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Community artists celebrate return of the godwits
September 24th, 2011
[by David Armstrong]
"If you're a godwit, obesity is good." So said one of the posters, repeated by Rev Gladys Taingahue in her short introduction and karakia at the official opening of the Welcome to the Godwit ceremony at Memorial Hall yesterday.
She was, or course, referring to the amount of extra fuel needed by the godwits to complete their ultra-marathon flight from Alaska to Motueka's sandspit, a flight which was completed by the first contingent of godwits late last week.
The weekend of celebrations kicked off yesterday with the ringing of bells and the short ceremony in the hall, attended by about 120 people, amid the artworks and other decorations mounted by the Motueka Arts Council. Other events are scheduled for today and tomorrow (details here).
Parklands School Whanau class led off with a beautiful waiata, watched also by the school's room 6, which played a big role in preparing for the celebrations. Then Tasman District Mayor Richard Kempthorne welcomed the guests and audience. He spoke of how important the godwits are to Tasman's natural environment, and how important the sandspit is to the godwits.
He said that a few years ago when council was considering dog control bylaws he heard a talk by noted ornithologist David Melville about the godwits. "It made a tremendous impression on me and helped us think further about this part of our environment."
Officially opening the godwits festival was Hon Kate Wilkinson, Minister of Conservation, who noted that she had had to miss last year's celebration because the Christchurch earthquake (her electorate is near Christchurch) had just happened and she needed to be there. She said that Christchurch has its own godwits situation, in that in previous years the cathedral bells used to toll at the arrival of the migratory birds but that is no longer possible.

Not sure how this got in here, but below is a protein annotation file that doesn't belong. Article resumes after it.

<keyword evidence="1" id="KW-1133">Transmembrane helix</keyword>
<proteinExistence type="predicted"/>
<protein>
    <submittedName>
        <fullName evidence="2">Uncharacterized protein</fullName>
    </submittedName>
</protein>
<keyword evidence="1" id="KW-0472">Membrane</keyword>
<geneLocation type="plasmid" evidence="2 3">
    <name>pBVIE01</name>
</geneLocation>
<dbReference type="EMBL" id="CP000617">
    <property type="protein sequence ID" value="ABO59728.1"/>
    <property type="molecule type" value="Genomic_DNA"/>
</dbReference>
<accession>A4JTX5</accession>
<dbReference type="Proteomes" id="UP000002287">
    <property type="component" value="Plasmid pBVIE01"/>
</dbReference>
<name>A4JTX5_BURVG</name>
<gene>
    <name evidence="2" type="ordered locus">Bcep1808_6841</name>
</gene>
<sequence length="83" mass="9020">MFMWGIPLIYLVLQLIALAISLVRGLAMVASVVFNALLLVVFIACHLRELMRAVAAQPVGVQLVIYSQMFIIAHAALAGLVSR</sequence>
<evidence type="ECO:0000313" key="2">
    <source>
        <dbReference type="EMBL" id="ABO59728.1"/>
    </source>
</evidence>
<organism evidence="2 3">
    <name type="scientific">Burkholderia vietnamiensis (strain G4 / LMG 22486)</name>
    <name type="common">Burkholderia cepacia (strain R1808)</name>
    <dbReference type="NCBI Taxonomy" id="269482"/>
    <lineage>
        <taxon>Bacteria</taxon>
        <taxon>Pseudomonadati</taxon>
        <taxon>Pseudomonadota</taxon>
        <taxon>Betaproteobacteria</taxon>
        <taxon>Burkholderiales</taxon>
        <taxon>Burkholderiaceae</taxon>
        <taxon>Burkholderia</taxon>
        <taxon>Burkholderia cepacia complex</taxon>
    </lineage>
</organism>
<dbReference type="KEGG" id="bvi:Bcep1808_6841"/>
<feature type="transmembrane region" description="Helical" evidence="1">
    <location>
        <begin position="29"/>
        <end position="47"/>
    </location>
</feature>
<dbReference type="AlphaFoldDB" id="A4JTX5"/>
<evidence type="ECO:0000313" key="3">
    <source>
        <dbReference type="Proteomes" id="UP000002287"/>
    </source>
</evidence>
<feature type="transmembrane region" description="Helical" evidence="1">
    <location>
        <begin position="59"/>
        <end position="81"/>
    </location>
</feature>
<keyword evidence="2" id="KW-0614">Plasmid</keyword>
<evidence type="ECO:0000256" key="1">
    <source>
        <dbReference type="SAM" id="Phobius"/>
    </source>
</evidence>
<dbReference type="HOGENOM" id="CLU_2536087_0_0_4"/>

Kate said New Zealand is blessed with the number of volunteers working in conservation, and that the number of people taking part is growing rapidly of late.
Master of Ceremonies, David Ogilvie, replied that Motueka is sometimes considered the volunteer capital of New Zealand, given the number of people here working on environmental projects. And in this case, the sterling and inventive work by the Arts Council to come up with the idea of the godwits festival and to carry it through to such an impressive exhibition was thankfully recognised.
David also noted that it may be time for the powers that be to consider naming one or more geographic features after the godwits or their Maori equivalent, kuaka.
Arts Council chairperson Shirley Frater gave a little background to the festival, saying that when the idea was first mooted she played the "wet blanket" by demanding to know "where's the art in godwits?" However, the council have been able to show that by making an art event around the arrival of the godwits, rather than perhaps just another day of environmental protest and lectures, it has made a great community event and drawn in contributions from artists, photographers, sculptors and environmentalists.
Paul Bond and The Ukes of Hazzard rounded out the ceremony with the rendition of Paul's song to the godwits.
The montage display prepared by Rudolf Steiner School
Children made small godwits and crabs and placed them
in the "mudflats". The adults in the background
are watching a video presentation.
Parklands School Whanau class led off with a waiata
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